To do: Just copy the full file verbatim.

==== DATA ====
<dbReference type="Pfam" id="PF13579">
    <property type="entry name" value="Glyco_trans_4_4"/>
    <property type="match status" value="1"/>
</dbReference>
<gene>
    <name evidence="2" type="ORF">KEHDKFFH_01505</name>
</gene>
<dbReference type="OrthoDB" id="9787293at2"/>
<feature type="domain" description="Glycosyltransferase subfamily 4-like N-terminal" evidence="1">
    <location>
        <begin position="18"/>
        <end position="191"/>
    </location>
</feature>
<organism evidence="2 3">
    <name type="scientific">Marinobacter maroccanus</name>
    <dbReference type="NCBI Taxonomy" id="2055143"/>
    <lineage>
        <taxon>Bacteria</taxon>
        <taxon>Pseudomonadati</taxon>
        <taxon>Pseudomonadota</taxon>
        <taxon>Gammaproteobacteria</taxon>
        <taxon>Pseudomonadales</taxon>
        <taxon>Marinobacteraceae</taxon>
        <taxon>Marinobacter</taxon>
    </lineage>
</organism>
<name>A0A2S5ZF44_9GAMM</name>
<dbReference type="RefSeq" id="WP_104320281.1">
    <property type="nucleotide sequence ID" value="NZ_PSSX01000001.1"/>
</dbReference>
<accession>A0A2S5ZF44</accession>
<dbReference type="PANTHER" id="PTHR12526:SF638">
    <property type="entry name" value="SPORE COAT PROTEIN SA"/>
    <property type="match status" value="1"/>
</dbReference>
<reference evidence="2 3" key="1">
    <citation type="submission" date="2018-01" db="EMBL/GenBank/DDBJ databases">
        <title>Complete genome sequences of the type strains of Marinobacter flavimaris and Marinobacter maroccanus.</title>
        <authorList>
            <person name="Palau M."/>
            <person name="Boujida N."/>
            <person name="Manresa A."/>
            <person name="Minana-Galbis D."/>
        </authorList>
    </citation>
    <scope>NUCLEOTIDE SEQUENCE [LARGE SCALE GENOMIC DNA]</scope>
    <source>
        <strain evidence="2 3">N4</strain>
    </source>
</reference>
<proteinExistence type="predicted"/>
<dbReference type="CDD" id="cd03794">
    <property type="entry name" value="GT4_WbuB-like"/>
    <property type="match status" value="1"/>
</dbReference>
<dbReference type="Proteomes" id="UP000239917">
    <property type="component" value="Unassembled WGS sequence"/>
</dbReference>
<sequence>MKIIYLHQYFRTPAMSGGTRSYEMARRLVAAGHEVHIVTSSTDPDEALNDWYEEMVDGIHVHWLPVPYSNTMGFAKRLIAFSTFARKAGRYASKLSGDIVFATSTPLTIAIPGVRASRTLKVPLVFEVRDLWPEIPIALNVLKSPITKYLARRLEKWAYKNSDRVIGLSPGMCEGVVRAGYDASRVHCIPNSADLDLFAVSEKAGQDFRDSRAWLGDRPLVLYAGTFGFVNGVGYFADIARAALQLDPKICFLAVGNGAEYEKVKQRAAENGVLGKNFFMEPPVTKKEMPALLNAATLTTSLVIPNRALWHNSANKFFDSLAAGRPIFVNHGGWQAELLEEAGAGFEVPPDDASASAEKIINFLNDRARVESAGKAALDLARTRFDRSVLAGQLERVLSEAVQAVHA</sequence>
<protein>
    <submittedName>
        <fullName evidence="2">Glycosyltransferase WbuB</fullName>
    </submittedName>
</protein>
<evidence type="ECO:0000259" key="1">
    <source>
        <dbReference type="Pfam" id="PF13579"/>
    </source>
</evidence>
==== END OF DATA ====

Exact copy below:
<dbReference type="Pfam" id="PF13579">
    <property type="entry name" value="Glyco_trans_4_4"/>
    <property type="match status" value="1"/>
</dbReference>
<gene>
    <name evidence="2" type="ORF">KEHDKFFH_01505</name>
</gene>
<dbReference type="OrthoDB" id="9787293at2"/>
<feature type="domain" description="Glycosyltransferase subfamily 4-like N-terminal" evidence="1">
    <location>
        <begin position="18"/>
        <end position="191"/>
    </location>
</feature>
<organism evidence="2 3">
    <name type="scientific">Marinobacter maroccanus</name>
    <dbReference type="NCBI Taxonomy" id="2055143"/>
    <lineage>
        <taxon>Bacteria</taxon>
        <taxon>Pseudomonadati</taxon>
        <taxon>Pseudomonadota</taxon>
        <taxon>Gammaproteobacteria</taxon>
        <taxon>Pseudomonadales</taxon>
        <taxon>Marinobacteraceae</taxon>
        <taxon>Marinobacter</taxon>
    </lineage>
</organism>
<name>A0A2S5ZF44_9GAMM</name>
<dbReference type="RefSeq" id="WP_104320281.1">
    <property type="nucleotide sequence ID" value="NZ_PSSX01000001.1"/>
</dbReference>
<accession>A0A2S5ZF44</accession>
<dbReference type="PANTHER" id="PTHR12526:SF638">
    <property type="entry name" value="SPORE COAT PROTEIN SA"/>
    <property type="match status" value="1"/>
</dbReference>
<reference evidence="2 3" key="1">
    <citation type="submission" date="2018-01" db="EMBL/GenBank/DDBJ databases">
        <title>Complete genome sequences of the type strains of Marinobacter flavimaris and Marinobacter maroccanus.</title>
        <authorList>
            <person name="Palau M."/>
            <person name="Boujida N."/>
            <person name="Manresa A."/>
            <person name="Minana-Galbis D."/>
        </authorList>
    </citation>
    <scope>NUCLEOTIDE SEQUENCE [LARGE SCALE GENOMIC DNA]</scope>
    <source>
        <strain evidence="2 3">N4</strain>
    </source>
</reference>
<proteinExistence type="predicted"/>
<dbReference type="CDD" id="cd03794">
    <property type="entry name" value="GT4_WbuB-like"/>
    <property type="match status" value="1"/>
</dbReference>
<dbReference type="Proteomes" id="UP000239917">
    <property type="component" value="Unassembled WGS sequence"/>
</dbReference>
<sequence>MKIIYLHQYFRTPAMSGGTRSYEMARRLVAAGHEVHIVTSSTDPDEALNDWYEEMVDGIHVHWLPVPYSNTMGFAKRLIAFSTFARKAGRYASKLSGDIVFATSTPLTIAIPGVRASRTLKVPLVFEVRDLWPEIPIALNVLKSPITKYLARRLEKWAYKNSDRVIGLSPGMCEGVVRAGYDASRVHCIPNSADLDLFAVSEKAGQDFRDSRAWLGDRPLVLYAGTFGFVNGVGYFADIARAALQLDPKICFLAVGNGAEYEKVKQRAAENGVLGKNFFMEPPVTKKEMPALLNAATLTTSLVIPNRALWHNSANKFFDSLAAGRPIFVNHGGWQAELLEEAGAGFEVPPDDASASAEKIINFLNDRARVESAGKAALDLARTRFDRSVLAGQLERVLSEAVQAVHA</sequence>
<protein>
    <submittedName>
        <fullName evidence="2">Glycosyltransferase WbuB</fullName>
    </submittedName>
</protein>
<evidence type="ECO:0000259" key="1">
    <source>
        <dbReference type="Pfam" id="PF13579"/>
    </source>
</evidence>